Bang Rak is a neighbourhood in Bangkok that’s just south of the city’s main business and tourist areas beside the Chao Phraya River. (You can find some great articles on Bangkok and the Chao Phraya River at Momentum Travel).The neighborhood’s proximity to the city centre and river view has attracted many of Bangkok’s upscale hotels.
The area is also well-known as home to Bangkok’s centuries-old Chinatown.
What is less well-known is that the area is also home to a walking street lined with shops, food stalls, and auto parts recyclers who stack their parts in giant piles along the alleyway, as well as some of Bangkok’s most historic temples, and street art created by some of the best artists in the world.
Here’s what I found during my 48-hours in Bang Rak.
Here’s a video summarizing my exploration of Bang Rak. Keep scrolling down for a map of the places I visited and a photoessay of the things that I found.
Bang Rak Exploration Video
Bang Rak Exploration Map
If you’re looking for a map of the street art I saw, one can be found on the BukRuk Festival website.
Home Base: The Royal Orchid Sheraton
I stayed at the Royal Orchid Sheraton hotel on the Chao Phraya River. I was lucky that I was invited there by Starwood Hotels, because that helped me to get some amazing shots of the view from the roof (taking photos through the window is just not acceptable to me).
I was also lucky because it’s perfectly located for exploring Bang Rak. The Royal Orchid Sheraton sits right beside a pier where both a river taxi (takes you along the river) and river ferry (takes you across the river)and the entrance to the Walking Street to China Town.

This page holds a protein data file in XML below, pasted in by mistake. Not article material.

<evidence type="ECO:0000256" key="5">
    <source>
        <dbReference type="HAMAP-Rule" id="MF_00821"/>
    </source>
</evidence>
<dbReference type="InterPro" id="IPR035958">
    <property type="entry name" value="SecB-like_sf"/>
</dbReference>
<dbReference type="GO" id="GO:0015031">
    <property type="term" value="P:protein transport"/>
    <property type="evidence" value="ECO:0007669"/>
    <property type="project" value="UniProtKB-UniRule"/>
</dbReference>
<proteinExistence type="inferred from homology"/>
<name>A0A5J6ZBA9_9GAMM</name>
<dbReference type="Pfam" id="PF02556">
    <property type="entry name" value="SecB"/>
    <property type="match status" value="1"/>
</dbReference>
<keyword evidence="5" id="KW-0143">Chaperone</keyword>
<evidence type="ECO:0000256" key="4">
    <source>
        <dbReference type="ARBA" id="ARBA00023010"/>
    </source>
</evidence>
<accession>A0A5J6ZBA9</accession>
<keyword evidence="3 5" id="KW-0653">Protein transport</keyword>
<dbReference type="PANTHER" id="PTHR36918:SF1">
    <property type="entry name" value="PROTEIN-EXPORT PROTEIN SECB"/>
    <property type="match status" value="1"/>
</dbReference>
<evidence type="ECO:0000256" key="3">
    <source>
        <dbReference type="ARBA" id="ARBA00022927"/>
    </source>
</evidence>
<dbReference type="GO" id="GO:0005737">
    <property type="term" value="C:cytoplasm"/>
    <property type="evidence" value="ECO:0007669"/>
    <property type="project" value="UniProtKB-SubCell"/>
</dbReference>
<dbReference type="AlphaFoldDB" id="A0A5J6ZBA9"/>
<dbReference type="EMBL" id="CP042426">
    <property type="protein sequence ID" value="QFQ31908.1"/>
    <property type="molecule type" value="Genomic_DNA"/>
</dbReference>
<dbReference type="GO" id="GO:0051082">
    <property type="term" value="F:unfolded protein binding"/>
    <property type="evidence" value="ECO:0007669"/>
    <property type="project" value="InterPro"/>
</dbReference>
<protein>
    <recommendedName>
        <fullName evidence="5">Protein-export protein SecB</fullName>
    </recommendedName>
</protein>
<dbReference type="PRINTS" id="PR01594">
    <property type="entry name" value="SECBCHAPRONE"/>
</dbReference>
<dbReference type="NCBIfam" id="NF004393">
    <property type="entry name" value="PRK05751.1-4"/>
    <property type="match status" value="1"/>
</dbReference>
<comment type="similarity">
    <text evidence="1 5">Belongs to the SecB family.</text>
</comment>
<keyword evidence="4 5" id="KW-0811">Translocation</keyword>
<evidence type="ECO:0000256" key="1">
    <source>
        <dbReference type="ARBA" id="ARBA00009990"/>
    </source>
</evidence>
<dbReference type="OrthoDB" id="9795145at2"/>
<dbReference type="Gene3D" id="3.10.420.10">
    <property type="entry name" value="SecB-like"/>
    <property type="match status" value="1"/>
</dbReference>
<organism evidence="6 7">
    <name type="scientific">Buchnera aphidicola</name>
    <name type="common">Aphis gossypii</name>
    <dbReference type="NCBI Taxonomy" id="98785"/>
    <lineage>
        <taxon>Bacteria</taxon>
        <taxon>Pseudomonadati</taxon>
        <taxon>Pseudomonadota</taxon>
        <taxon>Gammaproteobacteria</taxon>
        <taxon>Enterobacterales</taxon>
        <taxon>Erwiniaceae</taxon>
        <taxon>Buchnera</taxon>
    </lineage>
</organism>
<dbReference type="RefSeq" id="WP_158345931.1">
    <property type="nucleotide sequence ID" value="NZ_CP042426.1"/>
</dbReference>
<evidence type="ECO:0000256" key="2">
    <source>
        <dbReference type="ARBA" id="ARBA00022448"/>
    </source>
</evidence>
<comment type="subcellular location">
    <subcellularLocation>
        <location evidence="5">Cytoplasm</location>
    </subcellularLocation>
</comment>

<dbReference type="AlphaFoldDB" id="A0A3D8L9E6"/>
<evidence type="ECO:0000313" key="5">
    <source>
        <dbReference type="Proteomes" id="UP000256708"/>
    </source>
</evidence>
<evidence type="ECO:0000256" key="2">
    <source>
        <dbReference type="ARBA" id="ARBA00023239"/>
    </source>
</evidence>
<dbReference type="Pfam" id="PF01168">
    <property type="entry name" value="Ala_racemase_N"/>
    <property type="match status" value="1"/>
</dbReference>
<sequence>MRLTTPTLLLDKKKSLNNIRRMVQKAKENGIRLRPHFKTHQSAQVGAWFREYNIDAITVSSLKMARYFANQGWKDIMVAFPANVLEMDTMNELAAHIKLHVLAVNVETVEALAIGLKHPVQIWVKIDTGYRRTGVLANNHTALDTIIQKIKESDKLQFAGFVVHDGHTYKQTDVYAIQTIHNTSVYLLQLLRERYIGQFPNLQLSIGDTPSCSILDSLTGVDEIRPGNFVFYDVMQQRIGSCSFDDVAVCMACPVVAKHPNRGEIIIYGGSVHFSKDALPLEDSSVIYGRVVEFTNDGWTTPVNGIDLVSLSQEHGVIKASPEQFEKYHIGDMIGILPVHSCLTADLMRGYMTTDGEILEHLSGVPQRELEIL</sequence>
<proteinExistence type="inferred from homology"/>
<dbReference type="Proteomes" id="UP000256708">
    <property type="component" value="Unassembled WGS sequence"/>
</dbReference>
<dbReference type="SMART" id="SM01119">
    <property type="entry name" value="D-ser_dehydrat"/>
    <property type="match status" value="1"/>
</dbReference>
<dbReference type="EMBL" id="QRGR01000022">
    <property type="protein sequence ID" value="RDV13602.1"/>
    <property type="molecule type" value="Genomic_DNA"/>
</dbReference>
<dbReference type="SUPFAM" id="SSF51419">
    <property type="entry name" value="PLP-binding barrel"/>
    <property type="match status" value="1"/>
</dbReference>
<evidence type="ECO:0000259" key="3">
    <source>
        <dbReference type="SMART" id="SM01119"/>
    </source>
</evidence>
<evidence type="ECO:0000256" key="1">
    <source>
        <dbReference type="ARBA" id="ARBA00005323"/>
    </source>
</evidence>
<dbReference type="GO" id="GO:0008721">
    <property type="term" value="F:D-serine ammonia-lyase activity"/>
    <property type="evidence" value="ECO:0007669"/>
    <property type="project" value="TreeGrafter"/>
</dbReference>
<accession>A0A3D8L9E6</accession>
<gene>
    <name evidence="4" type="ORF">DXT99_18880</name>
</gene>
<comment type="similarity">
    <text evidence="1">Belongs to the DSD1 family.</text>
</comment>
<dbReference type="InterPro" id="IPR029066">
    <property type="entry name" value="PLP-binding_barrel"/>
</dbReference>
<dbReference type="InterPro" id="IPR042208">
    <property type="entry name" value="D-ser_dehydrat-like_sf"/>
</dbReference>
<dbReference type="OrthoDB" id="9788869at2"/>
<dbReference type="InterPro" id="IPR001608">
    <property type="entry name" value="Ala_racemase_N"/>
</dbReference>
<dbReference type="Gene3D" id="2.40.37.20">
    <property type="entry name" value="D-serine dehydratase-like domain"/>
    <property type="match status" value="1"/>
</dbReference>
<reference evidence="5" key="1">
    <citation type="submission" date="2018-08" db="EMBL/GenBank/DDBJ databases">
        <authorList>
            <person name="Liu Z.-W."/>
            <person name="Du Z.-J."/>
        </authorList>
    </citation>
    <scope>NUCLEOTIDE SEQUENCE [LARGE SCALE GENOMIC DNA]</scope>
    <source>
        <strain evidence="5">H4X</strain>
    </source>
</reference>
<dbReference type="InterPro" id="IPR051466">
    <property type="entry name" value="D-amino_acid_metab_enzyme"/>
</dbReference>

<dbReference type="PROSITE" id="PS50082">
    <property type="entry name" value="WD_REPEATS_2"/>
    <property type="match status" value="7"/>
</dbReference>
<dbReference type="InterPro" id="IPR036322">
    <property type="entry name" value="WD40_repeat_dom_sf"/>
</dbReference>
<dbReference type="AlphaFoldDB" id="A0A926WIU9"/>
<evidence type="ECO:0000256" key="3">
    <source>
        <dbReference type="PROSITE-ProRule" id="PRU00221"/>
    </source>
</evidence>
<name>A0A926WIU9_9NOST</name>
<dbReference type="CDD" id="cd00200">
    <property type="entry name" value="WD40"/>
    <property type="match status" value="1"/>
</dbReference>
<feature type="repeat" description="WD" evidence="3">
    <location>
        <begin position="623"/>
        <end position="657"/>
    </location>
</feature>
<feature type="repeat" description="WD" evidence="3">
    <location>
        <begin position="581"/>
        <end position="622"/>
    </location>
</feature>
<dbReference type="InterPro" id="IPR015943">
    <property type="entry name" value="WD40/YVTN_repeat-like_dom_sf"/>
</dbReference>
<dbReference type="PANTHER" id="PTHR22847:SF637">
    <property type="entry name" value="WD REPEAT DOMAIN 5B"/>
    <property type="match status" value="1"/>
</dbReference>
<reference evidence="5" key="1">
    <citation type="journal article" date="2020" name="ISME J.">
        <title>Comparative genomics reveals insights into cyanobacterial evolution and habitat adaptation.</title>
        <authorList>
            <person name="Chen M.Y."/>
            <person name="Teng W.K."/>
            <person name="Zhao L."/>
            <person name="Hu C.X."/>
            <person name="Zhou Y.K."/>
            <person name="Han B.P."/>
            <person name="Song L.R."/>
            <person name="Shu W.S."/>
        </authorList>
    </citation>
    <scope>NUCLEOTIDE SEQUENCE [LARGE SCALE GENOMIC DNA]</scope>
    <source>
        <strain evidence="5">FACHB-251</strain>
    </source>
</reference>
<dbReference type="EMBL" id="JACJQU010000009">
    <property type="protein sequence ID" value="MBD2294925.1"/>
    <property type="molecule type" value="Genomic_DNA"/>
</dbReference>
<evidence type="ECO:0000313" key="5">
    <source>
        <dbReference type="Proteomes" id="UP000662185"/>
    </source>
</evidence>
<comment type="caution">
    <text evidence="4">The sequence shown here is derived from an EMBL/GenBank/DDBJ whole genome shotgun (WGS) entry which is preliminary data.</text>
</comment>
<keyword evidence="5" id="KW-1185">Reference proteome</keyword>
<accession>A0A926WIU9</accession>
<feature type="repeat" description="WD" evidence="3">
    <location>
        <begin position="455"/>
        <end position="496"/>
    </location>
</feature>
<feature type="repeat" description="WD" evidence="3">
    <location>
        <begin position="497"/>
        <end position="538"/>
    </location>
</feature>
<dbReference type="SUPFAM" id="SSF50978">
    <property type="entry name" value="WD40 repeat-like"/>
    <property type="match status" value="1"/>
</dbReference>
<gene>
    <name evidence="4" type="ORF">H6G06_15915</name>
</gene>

Of course, it’s also a very nice hotel. But I assume that you’re familiar with the Sheraton brand and already know that.
Here are a few photos of the hotel and its view.
Crossing the River to Knack Market
Knack Market is a gathering of local food vendors, musicians, and artesian and boutique shops, that takes place on the last weekend of each month in The Jam Factory, which is a unique creative space directly opposite the Royal Orchid Sheraton across the Chao Phraya River. Getting there requires only a short inexpensive ferry ride across the river from the River City Pier.
For Knack Market dozens and dozens of specialty food stands and and other artists and people selling unique products set up stands. Bangkok is known for having great street food, and rightly so. But I’ve never seen better food stalls in Thailand than in the Knack Market. I ate most of what you see below.
They have the usual assortment of Thai street food, but also a ton of other unique creations you won’t find many other places. The steak I had was amazing. I didn’t get to try the grilled cheese (pictured below), but only because I was too full by the time I found it.
Mix that with outdoors seating and two stages for live music, and you have a great place to chill out on a Sunday evening.
Strolling Walking Street
My favorite way to explore a new place is on foot. When you walk you see so many things that you wouldn’t notice otherwise.
I also love Chinese culture. I lived in Taiwan for many years so, to me, neon signs written in Chinese and Chinese food and temples make me feel right at home. So, I was stoked to learn that the Walking Street to China Town starts right beside the Royal Orchid Sheraton. The walk is less than one kilometer and is a very pleasant.